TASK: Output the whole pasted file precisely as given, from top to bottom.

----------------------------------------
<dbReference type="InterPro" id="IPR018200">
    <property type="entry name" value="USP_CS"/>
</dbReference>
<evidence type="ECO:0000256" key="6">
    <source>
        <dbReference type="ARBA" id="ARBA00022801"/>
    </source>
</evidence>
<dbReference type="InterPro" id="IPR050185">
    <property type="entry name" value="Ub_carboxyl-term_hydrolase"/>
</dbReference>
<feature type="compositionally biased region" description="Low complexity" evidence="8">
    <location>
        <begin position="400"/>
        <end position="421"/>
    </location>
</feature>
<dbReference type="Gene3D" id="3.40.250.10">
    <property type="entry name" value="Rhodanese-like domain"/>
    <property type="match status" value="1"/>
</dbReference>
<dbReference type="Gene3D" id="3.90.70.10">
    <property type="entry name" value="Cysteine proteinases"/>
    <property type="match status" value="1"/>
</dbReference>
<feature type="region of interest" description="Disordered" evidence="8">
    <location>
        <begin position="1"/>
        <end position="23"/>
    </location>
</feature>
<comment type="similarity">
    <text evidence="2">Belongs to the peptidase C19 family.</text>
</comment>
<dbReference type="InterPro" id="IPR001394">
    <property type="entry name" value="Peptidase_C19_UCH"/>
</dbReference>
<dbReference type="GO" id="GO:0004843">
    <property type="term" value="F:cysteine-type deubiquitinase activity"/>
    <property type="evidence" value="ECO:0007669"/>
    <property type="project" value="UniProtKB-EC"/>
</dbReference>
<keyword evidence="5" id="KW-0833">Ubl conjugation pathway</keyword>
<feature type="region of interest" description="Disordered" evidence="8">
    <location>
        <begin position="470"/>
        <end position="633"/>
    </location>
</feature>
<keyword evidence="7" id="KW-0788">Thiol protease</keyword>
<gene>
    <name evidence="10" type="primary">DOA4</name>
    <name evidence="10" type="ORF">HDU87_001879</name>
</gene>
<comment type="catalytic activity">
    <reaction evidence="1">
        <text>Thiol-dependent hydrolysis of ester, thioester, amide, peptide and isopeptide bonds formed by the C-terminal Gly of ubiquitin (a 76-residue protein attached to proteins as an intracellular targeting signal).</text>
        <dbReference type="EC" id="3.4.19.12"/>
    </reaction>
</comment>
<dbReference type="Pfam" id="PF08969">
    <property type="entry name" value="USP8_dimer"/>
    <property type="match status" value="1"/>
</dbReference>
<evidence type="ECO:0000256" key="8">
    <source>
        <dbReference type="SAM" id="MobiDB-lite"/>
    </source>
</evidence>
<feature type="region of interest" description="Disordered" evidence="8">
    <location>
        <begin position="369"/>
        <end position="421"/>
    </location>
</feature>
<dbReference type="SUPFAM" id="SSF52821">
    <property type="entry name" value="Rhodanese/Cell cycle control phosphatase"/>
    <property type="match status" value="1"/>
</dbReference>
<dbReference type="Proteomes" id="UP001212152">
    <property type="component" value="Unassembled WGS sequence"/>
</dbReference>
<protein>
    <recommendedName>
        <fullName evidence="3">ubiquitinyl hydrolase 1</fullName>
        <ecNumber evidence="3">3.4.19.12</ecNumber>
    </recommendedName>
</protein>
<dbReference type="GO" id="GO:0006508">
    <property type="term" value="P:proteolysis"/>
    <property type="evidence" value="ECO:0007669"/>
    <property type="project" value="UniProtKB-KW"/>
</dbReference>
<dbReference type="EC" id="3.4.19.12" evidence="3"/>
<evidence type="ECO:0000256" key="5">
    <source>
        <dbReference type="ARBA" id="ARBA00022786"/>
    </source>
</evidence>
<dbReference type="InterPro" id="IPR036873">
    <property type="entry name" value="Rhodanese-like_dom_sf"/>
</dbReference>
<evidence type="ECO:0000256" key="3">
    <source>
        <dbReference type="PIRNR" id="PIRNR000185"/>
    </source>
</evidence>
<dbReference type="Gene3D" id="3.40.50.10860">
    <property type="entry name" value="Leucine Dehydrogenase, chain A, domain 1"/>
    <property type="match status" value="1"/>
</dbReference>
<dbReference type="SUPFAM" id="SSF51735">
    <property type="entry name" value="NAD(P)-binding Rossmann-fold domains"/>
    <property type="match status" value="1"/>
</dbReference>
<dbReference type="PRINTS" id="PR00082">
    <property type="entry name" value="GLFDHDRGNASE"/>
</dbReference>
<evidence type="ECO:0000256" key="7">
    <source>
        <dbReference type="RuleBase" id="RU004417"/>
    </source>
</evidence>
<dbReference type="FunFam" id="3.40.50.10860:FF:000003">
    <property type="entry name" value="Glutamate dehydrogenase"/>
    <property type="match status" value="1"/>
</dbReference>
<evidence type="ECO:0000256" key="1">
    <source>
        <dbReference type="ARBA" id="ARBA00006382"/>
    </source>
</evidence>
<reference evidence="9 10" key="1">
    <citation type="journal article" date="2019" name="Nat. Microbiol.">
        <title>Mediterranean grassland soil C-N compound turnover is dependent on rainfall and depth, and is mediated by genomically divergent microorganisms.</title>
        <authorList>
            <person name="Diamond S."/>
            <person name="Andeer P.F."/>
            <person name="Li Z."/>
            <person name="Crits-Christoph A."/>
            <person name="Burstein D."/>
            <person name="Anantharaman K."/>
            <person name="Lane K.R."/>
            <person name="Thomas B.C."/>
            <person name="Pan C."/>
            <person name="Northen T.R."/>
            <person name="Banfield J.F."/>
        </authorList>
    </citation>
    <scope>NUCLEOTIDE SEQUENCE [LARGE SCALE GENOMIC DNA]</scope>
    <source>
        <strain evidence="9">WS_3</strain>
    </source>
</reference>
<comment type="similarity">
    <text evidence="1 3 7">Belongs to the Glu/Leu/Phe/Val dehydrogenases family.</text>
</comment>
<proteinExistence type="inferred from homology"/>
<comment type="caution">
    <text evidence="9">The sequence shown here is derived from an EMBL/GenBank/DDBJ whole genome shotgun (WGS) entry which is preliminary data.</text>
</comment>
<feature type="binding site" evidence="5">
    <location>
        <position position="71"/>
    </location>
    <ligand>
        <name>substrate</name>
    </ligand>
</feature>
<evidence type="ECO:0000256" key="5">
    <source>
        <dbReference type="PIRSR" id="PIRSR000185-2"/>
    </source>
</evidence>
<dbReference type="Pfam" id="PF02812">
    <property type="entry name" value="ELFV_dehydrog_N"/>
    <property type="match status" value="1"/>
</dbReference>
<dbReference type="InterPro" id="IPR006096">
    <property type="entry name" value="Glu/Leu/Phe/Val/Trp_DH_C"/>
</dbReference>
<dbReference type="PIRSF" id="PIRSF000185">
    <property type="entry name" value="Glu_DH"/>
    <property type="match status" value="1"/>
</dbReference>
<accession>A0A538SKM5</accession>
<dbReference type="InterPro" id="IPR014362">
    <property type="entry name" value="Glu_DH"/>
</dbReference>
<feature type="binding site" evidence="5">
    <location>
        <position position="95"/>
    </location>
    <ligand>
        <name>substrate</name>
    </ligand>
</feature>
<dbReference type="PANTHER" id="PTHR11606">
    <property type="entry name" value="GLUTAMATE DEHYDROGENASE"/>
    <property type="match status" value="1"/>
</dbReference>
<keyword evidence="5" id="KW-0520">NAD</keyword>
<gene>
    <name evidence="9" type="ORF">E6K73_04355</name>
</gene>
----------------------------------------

<dbReference type="InterPro" id="IPR018200">
    <property type="entry name" value="USP_CS"/>
</dbReference>
<evidence type="ECO:0000256" key="6">
    <source>
        <dbReference type="ARBA" id="ARBA00022801"/>
    </source>
</evidence>
<dbReference type="InterPro" id="IPR050185">
    <property type="entry name" value="Ub_carboxyl-term_hydrolase"/>
</dbReference>
<feature type="compositionally biased region" description="Low complexity" evidence="8">
    <location>
        <begin position="400"/>
        <end position="421"/>
    </location>
</feature>
<dbReference type="Gene3D" id="3.40.250.10">
    <property type="entry name" value="Rhodanese-like domain"/>
    <property type="match status" value="1"/>
</dbReference>
<dbReference type="Gene3D" id="3.90.70.10">
    <property type="entry name" value="Cysteine proteinases"/>
    <property type="match status" value="1"/>
</dbReference>
<feature type="region of interest" description="Disordered" evidence="8">
    <location>
        <begin position="1"/>
        <end position="23"/>
    </location>
</feature>
<comment type="similarity">
    <text evidence="2">Belongs to the peptidase C19 family.</text>
</comment>
<dbReference type="InterPro" id="IPR001394">
    <property type="entry name" value="Peptidase_C19_UCH"/>
</dbReference>
<dbReference type="GO" id="GO:0004843">
    <property type="term" value="F:cysteine-type deubiquitinase activity"/>
    <property type="evidence" value="ECO:0007669"/>
    <property type="project" value="UniProtKB-EC"/>
</dbReference>
<keyword evidence="5" id="KW-0833">Ubl conjugation pathway</keyword>
<feature type="region of interest" description="Disordered" evidence="8">
    <location>
        <begin position="470"/>
        <end position="633"/>
    </location>
</feature>
<keyword evidence="7" id="KW-0788">Thiol protease</keyword>
<gene>
    <name evidence="10" type="primary">DOA4</name>
    <name evidence="10" type="ORF">HDU87_001879</name>
</gene>
<comment type="catalytic activity">
    <reaction evidence="1">
        <text>Thiol-dependent hydrolysis of ester, thioester, amide, peptide and isopeptide bonds formed by the C-terminal Gly of ubiquitin (a 76-residue protein attached to proteins as an intracellular targeting signal).</text>
        <dbReference type="EC" id="3.4.19.12"/>
    </reaction>
</comment>
<dbReference type="Pfam" id="PF08969">
    <property type="entry name" value="USP8_dimer"/>
    <property type="match status" value="1"/>
</dbReference>
<evidence type="ECO:0000256" key="8">
    <source>
        <dbReference type="SAM" id="MobiDB-lite"/>
    </source>
</evidence>
<feature type="region of interest" description="Disordered" evidence="8">
    <location>
        <begin position="369"/>
        <end position="421"/>
    </location>
</feature>
<dbReference type="SUPFAM" id="SSF52821">
    <property type="entry name" value="Rhodanese/Cell cycle control phosphatase"/>
    <property type="match status" value="1"/>
</dbReference>
<dbReference type="Proteomes" id="UP001212152">
    <property type="component" value="Unassembled WGS sequence"/>
</dbReference>
<protein>
    <recommendedName>
        <fullName evidence="3">ubiquitinyl hydrolase 1</fullName>
        <ecNumber evidence="3">3.4.19.12</ecNumber>
    </recommendedName>
</protein>
<dbReference type="GO" id="GO:0006508">
    <property type="term" value="P:proteolysis"/>
    <property type="evidence" value="ECO:0007669"/>
    <property type="project" value="UniProtKB-KW"/>
</dbReference>
<dbReference type="EC" id="3.4.19.12" evidence="3"/>
<evidence type="ECO:0000256" key="5">
    <source>
        <dbReference type="ARBA" id="ARBA00022786"/>
    </source>
</evidence>
<dbReference type="InterPro" id="IPR036873">
    <property type="entry name" value="Rhodanese-like_dom_sf"/>
</dbReference>
<evidence type="ECO:0000256" key="3">
    <source>
        <dbReference type="PIRNR" id="PIRNR000185"/>
    </source>
</evidence>
<dbReference type="Gene3D" id="3.40.50.10860">
    <property type="entry name" value="Leucine Dehydrogenase, chain A, domain 1"/>
    <property type="match status" value="1"/>
</dbReference>
<dbReference type="SUPFAM" id="SSF51735">
    <property type="entry name" value="NAD(P)-binding Rossmann-fold domains"/>
    <property type="match status" value="1"/>
</dbReference>
<dbReference type="PRINTS" id="PR00082">
    <property type="entry name" value="GLFDHDRGNASE"/>
</dbReference>
<evidence type="ECO:0000256" key="7">
    <source>
        <dbReference type="RuleBase" id="RU004417"/>
    </source>
</evidence>
<dbReference type="FunFam" id="3.40.50.10860:FF:000003">
    <property type="entry name" value="Glutamate dehydrogenase"/>
    <property type="match status" value="1"/>
</dbReference>
<evidence type="ECO:0000256" key="1">
    <source>
        <dbReference type="ARBA" id="ARBA00006382"/>
    </source>
</evidence>
<reference evidence="9 10" key="1">
    <citation type="journal article" date="2019" name="Nat. Microbiol.">
        <title>Mediterranean grassland soil C-N compound turnover is dependent on rainfall and depth, and is mediated by genomically divergent microorganisms.</title>
        <authorList>
            <person name="Diamond S."/>
            <person name="Andeer P.F."/>
            <person name="Li Z."/>
            <person name="Crits-Christoph A."/>
            <person name="Burstein D."/>
            <person name="Anantharaman K."/>
            <person name="Lane K.R."/>
            <person name="Thomas B.C."/>
            <person name="Pan C."/>
            <person name="Northen T.R."/>
            <person name="Banfield J.F."/>
        </authorList>
    </citation>
    <scope>NUCLEOTIDE SEQUENCE [LARGE SCALE GENOMIC DNA]</scope>
    <source>
        <strain evidence="9">WS_3</strain>
    </source>
</reference>
<comment type="similarity">
    <text evidence="1 3 7">Belongs to the Glu/Leu/Phe/Val dehydrogenases family.</text>
</comment>
<proteinExistence type="inferred from homology"/>
<comment type="caution">
    <text evidence="9">The sequence shown here is derived from an EMBL/GenBank/DDBJ whole genome shotgun (WGS) entry which is preliminary data.</text>
</comment>
<feature type="binding site" evidence="5">
    <location>
        <position position="71"/>
    </location>
    <ligand>
        <name>substrate</name>
    </ligand>
</feature>
<evidence type="ECO:0000256" key="5">
    <source>
        <dbReference type="PIRSR" id="PIRSR000185-2"/>
    </source>
</evidence>
<dbReference type="Pfam" id="PF02812">
    <property type="entry name" value="ELFV_dehydrog_N"/>
    <property type="match status" value="1"/>
</dbReference>
<dbReference type="InterPro" id="IPR006096">
    <property type="entry name" value="Glu/Leu/Phe/Val/Trp_DH_C"/>
</dbReference>
<dbReference type="PIRSF" id="PIRSF000185">
    <property type="entry name" value="Glu_DH"/>
    <property type="match status" value="1"/>
</dbReference>
<accession>A0A538SKM5</accession>
<dbReference type="InterPro" id="IPR014362">
    <property type="entry name" value="Glu_DH"/>
</dbReference>
<feature type="binding site" evidence="5">
    <location>
        <position position="95"/>
    </location>
    <ligand>
        <name>substrate</name>
    </ligand>
</feature>
<dbReference type="PANTHER" id="PTHR11606">
    <property type="entry name" value="GLUTAMATE DEHYDROGENASE"/>
    <property type="match status" value="1"/>
</dbReference>
<keyword evidence="5" id="KW-0520">NAD</keyword>
<gene>
    <name evidence="9" type="ORF">E6K73_04355</name>
</gene>